If I were to ask some of my right wing friends, before this happened, if his philosophy remotely resembled their own, they would say “absolutely not”. Likewise, if someone were to ask me or any of my other left leaning friends the same question, before we knew what he did, I’m confident I and others would say “absolutely not”.

    Nobody wants to be linked to this guy, and in politics that means we should naturally blame the other side, right?

    • John Protevi says:

      Bullshit false equivalence, “JJ.” Your game has gotten old and predictable already.

      • JJ says:

        So is the game of trying to tie one man’s actions to a greater social phenomenon without any real hard evidence.

        I’m not sure why you put my name in quotes, either? Unless you’re trying to imply that because I don’t go by my “real ID” and because I don’t agree with you here then I must be a troll?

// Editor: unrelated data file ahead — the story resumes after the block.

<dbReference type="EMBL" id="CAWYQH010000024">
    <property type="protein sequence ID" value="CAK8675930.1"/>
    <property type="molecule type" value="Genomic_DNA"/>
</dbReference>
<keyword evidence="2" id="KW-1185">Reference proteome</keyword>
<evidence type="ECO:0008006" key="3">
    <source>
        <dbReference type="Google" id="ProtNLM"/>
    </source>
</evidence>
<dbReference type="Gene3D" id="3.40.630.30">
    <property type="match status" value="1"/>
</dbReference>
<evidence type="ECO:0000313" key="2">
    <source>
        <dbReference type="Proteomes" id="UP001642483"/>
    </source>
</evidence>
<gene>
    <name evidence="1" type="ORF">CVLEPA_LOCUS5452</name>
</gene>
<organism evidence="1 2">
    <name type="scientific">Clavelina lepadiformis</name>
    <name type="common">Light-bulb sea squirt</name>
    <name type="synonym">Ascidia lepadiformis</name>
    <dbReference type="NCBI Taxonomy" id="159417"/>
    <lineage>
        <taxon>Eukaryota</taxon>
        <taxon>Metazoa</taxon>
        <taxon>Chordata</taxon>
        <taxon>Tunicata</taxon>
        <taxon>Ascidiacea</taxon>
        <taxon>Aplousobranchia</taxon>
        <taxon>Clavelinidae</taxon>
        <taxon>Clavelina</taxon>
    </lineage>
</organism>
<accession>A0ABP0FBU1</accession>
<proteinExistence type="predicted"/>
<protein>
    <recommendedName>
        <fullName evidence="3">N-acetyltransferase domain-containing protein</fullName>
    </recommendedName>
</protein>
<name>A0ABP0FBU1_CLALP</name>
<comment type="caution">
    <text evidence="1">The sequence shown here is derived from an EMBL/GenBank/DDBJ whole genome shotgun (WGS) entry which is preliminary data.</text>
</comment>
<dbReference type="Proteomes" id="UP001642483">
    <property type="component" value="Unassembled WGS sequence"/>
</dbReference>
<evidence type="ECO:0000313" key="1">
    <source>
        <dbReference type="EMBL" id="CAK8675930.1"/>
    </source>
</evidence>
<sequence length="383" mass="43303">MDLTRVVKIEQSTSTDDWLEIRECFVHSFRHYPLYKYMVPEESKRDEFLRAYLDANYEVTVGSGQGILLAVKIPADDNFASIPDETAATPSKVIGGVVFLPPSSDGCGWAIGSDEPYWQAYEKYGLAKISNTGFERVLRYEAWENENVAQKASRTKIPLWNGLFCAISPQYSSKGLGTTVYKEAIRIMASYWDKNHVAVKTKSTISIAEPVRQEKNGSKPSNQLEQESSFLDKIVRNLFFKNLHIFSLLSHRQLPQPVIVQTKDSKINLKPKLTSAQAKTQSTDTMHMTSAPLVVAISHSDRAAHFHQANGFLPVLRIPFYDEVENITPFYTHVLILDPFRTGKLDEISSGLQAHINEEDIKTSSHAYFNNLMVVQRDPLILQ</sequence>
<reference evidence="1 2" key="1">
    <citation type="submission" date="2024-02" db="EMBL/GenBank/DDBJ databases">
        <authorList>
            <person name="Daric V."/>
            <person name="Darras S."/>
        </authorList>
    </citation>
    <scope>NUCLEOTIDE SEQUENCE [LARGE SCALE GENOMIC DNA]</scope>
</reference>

• John Protevi says:

          Dude, your idea of “real hard evidence” is what I’ve been hammering at in this thread and in the other one. Your inability to respond to those criticisms, and your constant repetition of an impossible-to-meet standard in order to flog your disingenuous false equivalence is why I think you’re a troll, not anything to do with your screen name.

          • JJ says:

            I’ve clearly documented the “standard” I’m looking for by referencing other articles where people are also skeptical that Loughner is a result of violent right wing rhetoric. I did that starting out my post previously by agree with the author here, and if that’s not clear enough I’ll do so again by stating that my standards are pretty much the same as those set forth by Henri Farrell in Charli’s post. So there you go, my “standards”, and I don’t think they’re so unreasonable like you make them out to be.